5 minutes with...      Jorne Langelaan, founder and Captain of EcoClippper

5 minutes with... Jorne Langelaan, founder and Captain of EcoClippper

Jorne Langelaan EcoClipper

Studies show that our maritime industry emits around 940million tonnes of CO2 annually, over 3% of global greenhouse gas emissions. Capt. Jorne Langelaan and his team at Ecoclipper are working towards emission free, engine-less sailing ships to transport goods around the world.

 In the first of new series '5 minutes with...' our crewmate, Famke, spoke with Jorne to find out more about the EcoClipper and why wind power could again be the future of shipping…

First things first- how did Jorne get inspired to ship cargo more sustainably?

“After ‘sailing’ on motor cargo vessels for a few years, in the 90’s, I found my true calling on the sail cargo vessel Avontuur. Back in those days this vessel was still commanded by the famous Capt. Paul Wahlen, while operated in the inter-island trade in the Caribbean. This master mariner taught me about many aspects of the environmental pressure caused by shipping. Later on, I sailed as chief officer on the Bark EUROPA while engaged in expeditions to Antarctica. Here I heard first-hand and saw with my own eyes the effects of climate chaos.”

When he finished Enkhuizen Nautical College in the Netherlands, Jorne sailed in all ranks, from ships-boy to eventually Ship’s Captain on many different types of ships, but mainly sailing vessels. 

"[A] master mariner taught me about many aspects of the environmental pressure caused by shipping...engaged in expeditions to Antartica I heard first-hand and saw with my own eyes the effects of climate chaos."

With an international team of designers and partners, Jorne introduced the EcoClipper500 prototype. This is a Dutch start-up sustainable shipping company, founded in 2018, with the aim of creating a modern day logistics system that takes our natural world into account.The aim of EcoClipper is to develop and operate a fleet of innovative sailing ships offering emission-free transport and travel worldwide.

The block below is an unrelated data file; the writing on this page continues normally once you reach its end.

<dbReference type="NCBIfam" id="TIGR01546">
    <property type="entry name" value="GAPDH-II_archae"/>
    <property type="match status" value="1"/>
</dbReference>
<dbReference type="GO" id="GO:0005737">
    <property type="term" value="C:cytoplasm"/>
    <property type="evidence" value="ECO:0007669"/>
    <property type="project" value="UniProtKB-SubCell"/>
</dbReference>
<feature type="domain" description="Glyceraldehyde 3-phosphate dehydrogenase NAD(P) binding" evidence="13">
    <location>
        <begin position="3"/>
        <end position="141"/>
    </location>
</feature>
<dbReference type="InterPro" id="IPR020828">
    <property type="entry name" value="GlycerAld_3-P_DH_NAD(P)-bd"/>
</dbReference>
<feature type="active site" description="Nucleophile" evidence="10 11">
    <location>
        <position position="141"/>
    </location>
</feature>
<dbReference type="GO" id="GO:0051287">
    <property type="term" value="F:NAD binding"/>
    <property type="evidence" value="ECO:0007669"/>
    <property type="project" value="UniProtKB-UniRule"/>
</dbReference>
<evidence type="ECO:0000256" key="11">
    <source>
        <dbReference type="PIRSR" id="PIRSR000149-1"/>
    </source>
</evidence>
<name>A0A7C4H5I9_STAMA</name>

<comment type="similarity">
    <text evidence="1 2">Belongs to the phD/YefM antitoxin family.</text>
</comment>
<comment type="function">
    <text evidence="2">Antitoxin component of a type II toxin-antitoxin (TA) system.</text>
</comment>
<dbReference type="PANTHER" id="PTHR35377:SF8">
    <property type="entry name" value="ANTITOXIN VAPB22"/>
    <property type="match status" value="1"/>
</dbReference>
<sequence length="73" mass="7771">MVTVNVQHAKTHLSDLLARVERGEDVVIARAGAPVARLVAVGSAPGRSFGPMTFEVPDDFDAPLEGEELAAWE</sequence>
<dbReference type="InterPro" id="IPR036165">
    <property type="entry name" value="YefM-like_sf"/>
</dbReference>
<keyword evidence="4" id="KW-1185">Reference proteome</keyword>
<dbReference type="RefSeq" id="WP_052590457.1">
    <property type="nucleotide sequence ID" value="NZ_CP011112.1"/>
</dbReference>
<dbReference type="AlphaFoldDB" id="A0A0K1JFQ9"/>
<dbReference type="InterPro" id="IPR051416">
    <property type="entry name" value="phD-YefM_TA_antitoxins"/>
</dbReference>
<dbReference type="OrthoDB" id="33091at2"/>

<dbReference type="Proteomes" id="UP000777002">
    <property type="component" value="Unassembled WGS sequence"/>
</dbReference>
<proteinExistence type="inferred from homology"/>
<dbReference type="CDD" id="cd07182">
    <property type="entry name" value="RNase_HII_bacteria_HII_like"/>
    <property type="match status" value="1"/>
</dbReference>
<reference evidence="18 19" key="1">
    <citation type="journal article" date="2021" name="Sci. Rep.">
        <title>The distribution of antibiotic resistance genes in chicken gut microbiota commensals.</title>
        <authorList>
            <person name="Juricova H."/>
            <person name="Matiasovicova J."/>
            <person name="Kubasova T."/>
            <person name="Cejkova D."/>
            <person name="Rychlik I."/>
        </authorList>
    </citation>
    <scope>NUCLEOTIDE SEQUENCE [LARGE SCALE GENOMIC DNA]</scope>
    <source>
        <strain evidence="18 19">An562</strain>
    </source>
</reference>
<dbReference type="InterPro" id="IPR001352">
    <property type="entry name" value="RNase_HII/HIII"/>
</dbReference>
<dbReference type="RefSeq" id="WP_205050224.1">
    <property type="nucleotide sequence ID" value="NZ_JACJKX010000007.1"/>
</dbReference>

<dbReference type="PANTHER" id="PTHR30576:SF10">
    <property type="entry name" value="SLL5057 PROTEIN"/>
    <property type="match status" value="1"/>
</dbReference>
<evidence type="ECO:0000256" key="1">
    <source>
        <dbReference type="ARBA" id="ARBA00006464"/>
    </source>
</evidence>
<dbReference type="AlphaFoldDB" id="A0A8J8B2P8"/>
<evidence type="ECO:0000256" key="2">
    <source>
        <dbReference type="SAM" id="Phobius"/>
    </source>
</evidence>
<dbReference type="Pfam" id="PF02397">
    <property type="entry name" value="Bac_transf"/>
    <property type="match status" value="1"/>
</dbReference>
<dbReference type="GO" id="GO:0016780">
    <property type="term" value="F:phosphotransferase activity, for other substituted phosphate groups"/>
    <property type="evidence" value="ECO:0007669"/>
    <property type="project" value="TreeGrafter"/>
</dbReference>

EcoClipper emissions free shipping


“EcoClipper ships will sail on four shipping lines with fixed schedules, thereby creating a new shipping logistics system for emission free sail cargo passenger vessels” adds Jorne.

Shipping, and cargo shipping in particular, is a sector that has a huge impact on our environment. One of the biggest problems is the heavy fuel oil used on these ships which is especially harmful for the environment and people.  

Over the years, technologies to remove harmful components of the fuel have been refined, but it  only removes a small portion of the harmful substances which still end up in our air and seas. These technologies also come with a great cost, just like the more cleaner alternatives. 

Another huge impact that shipping has on our seas is noise. When an engine is running, it creates underwater noises. The impact of these noises on the environment may be less visibly obvious but hugely disorder our ecosystems below water. Quiet oceans are relied upon by many species to communicate with each other and sound-out their environments, namely whales and dolphins. Noise pollution from shipping and marine activity has also been shown to cause wash ups on beaches and in shallow waters, as well as disrupted breeding behaviours and in other cases, deaths.